207 F2d 832 City of Erlanger v. Berkemeyer
207 F.2d 832
38 A.L.R.2d 918
CITY OF ERLANGER,
BERKEMEYER et al.
United States Court of Appeals
May 11, 1953.
Rehearing Denied Sept. 15, 1953.
Ralph P. Rich, Covington, Ky., and Ervin L. Bramlage, Cincinnati, Ohio, on the brief, for appellant.
Peck, Shaffer & Williams, Per Frank H. Shaffer, Jr., John Colville Taylor and Walter E. beckjord, Cincinnati, Ohio, on the brief, for appellee, Weil, Roth & Irving.
William J. Deupree and William J. Deupree, Jr., Covington, Ky., on the brief, for appellee, John D. Exterkamp.
Before ALLEN, MARTIN and MILLER, Circuit Judges.
MILLER, Circuit Judge.
This action was brought by the appellee, Raymond J. Berkemeyer, to enforce collection of past due principal and interest, of certain sewer revenue bonds alleged to have been issued by the appellant, City of Erlanger, payment of which had been refused. The appellee, John D. Exterkamp, intervened as the holder of certain bonds of the same issue. Appellant contended that the bonds had not been legally issued. The District Court upheld the validity of the bonds, from which ruling this appeal was taken.
The Town of Erlanger, then a municipal corporation of the sixth class, but now a city of the fourth class under the name of City of Erlanger, after duly providing by ordinance for the improvement of certain streets by the construction of sanitary sewers under the provisions of Secs. 2741L-1 to 1741L-43, Carroll's Ky. Statutes, 1936 Ed., adopted ordinance No. 583 on March 5, 1936, for the purpose of defraying the cost of construction and erection of the sewer system. The ordinance provided that there should be issued bonds of said town in the principal amount of $150,000 bearing date of March 15, 1936, with each of said bonds in the denomination of $1,000, bearing interest at the rate of not to exceed 6% per annum payable semi-annually on the 15th of March and September of each year, commencing September 1, 1936, with $5,000 of the principal of said bonds maturing on the 15th of March for each year from 1939 through 1968. It further provided that there should be set aside from all revenue and receipts from the sanitary sewer system a certain amount each year in monthly installments to be paid into a sinking fund to be used for the payment of principal and interest. Pursuant to the ordinance, $150,000 face value of bonds were printed and executed by the Mayor and the Town Clerk of the Town of Erlanger.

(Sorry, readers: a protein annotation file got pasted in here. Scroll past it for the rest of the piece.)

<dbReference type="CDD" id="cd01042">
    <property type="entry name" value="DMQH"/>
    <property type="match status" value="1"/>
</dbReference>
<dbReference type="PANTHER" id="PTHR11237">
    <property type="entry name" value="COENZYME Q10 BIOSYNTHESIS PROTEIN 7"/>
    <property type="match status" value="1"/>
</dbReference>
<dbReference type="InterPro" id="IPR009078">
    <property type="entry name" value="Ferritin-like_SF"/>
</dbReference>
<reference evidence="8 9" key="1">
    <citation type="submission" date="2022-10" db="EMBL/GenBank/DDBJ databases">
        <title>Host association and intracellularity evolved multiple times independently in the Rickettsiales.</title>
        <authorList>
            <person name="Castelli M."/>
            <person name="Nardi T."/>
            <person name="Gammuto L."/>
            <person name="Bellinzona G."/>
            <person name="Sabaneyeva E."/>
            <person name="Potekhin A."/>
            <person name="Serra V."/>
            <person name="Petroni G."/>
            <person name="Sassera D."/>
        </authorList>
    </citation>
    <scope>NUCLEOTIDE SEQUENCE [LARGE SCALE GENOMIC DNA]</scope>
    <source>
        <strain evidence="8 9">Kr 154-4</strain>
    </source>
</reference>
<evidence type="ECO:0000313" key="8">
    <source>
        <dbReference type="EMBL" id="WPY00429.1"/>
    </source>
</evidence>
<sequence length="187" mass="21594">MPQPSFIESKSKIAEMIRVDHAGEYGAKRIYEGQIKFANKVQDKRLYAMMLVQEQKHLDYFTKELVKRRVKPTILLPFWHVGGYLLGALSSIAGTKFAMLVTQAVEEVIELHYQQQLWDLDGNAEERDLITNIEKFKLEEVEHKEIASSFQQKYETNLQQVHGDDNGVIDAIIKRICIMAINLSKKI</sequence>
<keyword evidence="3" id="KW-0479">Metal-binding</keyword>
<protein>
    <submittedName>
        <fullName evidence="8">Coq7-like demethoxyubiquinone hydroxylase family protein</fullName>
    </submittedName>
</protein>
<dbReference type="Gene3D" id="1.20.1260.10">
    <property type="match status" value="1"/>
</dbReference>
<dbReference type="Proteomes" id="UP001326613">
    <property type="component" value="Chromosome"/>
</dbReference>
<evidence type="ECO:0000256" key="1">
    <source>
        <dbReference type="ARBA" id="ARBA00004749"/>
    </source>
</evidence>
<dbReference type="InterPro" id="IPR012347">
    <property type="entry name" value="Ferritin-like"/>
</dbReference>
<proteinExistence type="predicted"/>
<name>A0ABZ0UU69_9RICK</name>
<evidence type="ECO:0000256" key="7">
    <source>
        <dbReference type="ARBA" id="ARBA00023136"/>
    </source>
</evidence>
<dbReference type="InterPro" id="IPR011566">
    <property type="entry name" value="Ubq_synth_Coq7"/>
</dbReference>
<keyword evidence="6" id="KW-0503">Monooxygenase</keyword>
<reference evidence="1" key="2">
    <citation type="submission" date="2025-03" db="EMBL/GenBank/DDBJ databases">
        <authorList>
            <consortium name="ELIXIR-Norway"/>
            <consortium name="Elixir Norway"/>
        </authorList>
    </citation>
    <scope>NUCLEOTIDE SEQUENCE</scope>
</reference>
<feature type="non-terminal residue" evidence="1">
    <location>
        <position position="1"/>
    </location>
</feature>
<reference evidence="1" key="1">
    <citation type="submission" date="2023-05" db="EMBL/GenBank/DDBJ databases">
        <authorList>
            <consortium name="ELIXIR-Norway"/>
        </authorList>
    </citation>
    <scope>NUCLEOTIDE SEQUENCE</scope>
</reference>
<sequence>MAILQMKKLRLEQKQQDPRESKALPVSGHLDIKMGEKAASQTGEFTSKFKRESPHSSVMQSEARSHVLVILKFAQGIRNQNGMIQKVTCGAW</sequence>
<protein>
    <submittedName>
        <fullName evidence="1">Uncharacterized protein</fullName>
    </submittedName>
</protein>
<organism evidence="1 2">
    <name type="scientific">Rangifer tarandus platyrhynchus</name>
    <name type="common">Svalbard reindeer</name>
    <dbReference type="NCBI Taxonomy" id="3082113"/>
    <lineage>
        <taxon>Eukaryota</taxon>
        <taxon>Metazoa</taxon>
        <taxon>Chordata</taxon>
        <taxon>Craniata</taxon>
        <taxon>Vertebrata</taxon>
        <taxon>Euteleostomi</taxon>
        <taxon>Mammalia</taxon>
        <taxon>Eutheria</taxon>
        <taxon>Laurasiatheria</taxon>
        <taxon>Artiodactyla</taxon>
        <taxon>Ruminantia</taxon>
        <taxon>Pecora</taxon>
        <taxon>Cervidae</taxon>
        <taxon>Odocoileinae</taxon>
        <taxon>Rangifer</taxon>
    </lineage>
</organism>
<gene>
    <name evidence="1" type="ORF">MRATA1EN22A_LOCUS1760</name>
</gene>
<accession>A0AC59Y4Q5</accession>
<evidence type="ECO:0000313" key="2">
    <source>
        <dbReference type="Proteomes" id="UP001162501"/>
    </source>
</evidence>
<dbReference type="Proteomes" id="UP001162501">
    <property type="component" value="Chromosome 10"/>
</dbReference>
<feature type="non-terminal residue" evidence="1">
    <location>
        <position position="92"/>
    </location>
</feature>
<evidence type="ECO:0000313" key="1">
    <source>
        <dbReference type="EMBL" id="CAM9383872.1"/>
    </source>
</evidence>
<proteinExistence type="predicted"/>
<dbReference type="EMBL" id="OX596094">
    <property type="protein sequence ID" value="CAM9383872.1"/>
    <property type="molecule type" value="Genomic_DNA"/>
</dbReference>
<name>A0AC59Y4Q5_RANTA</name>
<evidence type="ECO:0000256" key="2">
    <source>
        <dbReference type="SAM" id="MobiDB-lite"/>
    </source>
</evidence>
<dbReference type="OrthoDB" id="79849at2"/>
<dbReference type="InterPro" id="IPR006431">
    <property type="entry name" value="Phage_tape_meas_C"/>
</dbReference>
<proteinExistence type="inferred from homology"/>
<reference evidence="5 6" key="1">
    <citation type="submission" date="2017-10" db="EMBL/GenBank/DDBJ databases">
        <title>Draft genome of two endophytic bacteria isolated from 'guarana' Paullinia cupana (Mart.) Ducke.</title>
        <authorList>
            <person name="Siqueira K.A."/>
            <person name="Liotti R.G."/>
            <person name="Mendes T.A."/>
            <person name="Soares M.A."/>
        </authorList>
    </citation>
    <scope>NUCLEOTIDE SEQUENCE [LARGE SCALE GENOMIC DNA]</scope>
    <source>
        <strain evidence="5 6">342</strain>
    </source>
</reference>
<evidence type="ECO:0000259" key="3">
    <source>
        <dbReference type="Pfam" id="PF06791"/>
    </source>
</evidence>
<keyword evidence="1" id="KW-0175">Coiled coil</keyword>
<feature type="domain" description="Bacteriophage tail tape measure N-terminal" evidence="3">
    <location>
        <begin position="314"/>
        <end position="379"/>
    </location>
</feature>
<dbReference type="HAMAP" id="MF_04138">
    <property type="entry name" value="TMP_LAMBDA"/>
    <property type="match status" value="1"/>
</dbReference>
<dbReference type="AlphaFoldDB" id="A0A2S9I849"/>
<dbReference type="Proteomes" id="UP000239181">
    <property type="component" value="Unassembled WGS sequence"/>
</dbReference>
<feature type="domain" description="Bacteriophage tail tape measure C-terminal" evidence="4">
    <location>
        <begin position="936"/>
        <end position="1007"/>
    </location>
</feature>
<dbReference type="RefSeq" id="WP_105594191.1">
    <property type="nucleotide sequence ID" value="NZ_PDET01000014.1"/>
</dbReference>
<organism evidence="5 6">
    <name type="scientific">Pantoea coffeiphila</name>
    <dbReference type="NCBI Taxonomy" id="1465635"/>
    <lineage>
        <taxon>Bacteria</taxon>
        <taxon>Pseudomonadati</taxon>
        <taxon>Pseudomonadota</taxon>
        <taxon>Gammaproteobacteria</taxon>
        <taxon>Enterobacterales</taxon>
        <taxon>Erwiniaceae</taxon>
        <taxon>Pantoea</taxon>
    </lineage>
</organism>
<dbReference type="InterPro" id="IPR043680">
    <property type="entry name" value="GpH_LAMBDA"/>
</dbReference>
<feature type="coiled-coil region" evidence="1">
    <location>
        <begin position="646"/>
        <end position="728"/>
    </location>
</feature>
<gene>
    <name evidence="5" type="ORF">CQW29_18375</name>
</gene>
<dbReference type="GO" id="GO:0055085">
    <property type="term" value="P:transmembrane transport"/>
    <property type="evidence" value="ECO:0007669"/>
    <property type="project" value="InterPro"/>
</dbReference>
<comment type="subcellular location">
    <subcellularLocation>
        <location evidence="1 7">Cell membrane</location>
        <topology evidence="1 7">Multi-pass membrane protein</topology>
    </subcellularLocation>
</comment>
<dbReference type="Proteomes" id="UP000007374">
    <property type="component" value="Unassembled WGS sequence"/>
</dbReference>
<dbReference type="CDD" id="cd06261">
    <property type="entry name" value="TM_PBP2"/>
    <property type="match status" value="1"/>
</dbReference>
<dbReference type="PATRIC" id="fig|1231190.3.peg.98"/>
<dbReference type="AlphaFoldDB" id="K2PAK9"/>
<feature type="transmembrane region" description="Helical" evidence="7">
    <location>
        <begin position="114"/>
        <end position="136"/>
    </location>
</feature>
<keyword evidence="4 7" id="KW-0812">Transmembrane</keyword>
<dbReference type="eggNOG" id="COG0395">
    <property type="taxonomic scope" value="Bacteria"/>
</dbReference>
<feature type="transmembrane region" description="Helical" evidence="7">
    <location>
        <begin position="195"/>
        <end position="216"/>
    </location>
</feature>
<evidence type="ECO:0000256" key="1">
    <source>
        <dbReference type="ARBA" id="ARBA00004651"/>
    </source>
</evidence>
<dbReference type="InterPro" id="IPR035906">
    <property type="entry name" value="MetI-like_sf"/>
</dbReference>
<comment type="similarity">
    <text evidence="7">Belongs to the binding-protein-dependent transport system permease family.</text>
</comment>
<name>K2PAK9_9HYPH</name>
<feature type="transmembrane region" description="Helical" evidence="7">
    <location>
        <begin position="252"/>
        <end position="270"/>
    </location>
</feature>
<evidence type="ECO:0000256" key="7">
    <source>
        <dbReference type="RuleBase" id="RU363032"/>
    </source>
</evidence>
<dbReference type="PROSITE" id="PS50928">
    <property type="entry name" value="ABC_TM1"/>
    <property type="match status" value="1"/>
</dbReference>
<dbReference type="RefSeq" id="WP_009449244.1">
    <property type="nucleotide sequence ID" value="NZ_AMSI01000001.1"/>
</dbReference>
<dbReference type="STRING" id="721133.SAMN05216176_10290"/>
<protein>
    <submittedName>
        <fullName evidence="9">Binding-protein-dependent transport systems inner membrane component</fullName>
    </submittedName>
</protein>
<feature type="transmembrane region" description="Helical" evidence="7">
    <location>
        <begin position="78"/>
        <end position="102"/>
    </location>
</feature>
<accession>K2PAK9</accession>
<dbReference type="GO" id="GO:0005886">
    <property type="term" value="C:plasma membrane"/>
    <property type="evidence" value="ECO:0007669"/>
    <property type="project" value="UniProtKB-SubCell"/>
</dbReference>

The construction of the sewer system was being done by Coolsaet Brothers Corporation, contractor, under written contract approved by the Town Board on November 22, 1935. The contractor encountered financial difficulty with a resulting delay in the construction work, and an attempt was made to have the Board of Trustees deliver certain of the bonds to the contractor in payment on the contract obligation. The appellees, owner of the bonds involved in this litigation, contend that a resolution authorizing the delivery of the entire issue to the contractor was adopted by the Board on June 4, 1936, and that the bonds were so delivered in payment for his construction work. The appellant denies that any such resolution was ever adopted by the Board and contends that the delivery of the bonds to anyone was never authorized by the Board, and that in the absence of such an authorized delivery the bonds were not legally issued and never became legal obligations of the Town. This issue will be disposed of first.
At the trial the complainants and intervenor proved possession and non-payment of the past due bonds and interest coupons and rested their cases. The appellant introduced the minutes of the Board at its meeting on June 4, 1936, which did not disclose the passage of the ordinance relied upon by the appellees. It also introduced other evidence tending to show that no such ordinance was ever adopted. The appellees introduced what purported to be a typewritten copy of the ordinance of June 4, 1936, which had been delivered by the City Attorney of the Town of Erlanger to a firm of lawyers in Cincinnati, Ohio, which was passing on the validity of the bond issue, which copy was certified by the City Attorney as a true and correct copy of the ordinance passed by the Board on June 4, 1936. The District Court received in evidence over objection of the appellant, this purported copy of the ordinance, and held that pursuant to said ordinance all of the bonds had been legally delivered by officials of the Town of Erlanger in good faith and for value to the President of the Coolsaet Corporation, and that the bonds were enforceable obligations in the hands of the present holders. The appellant contends that under the settled law of Kentucky such evidence was not competent, and that the appellees failed to prove the passage of an ordinance providing for the delivery of the bonds, which was necessary for their validity.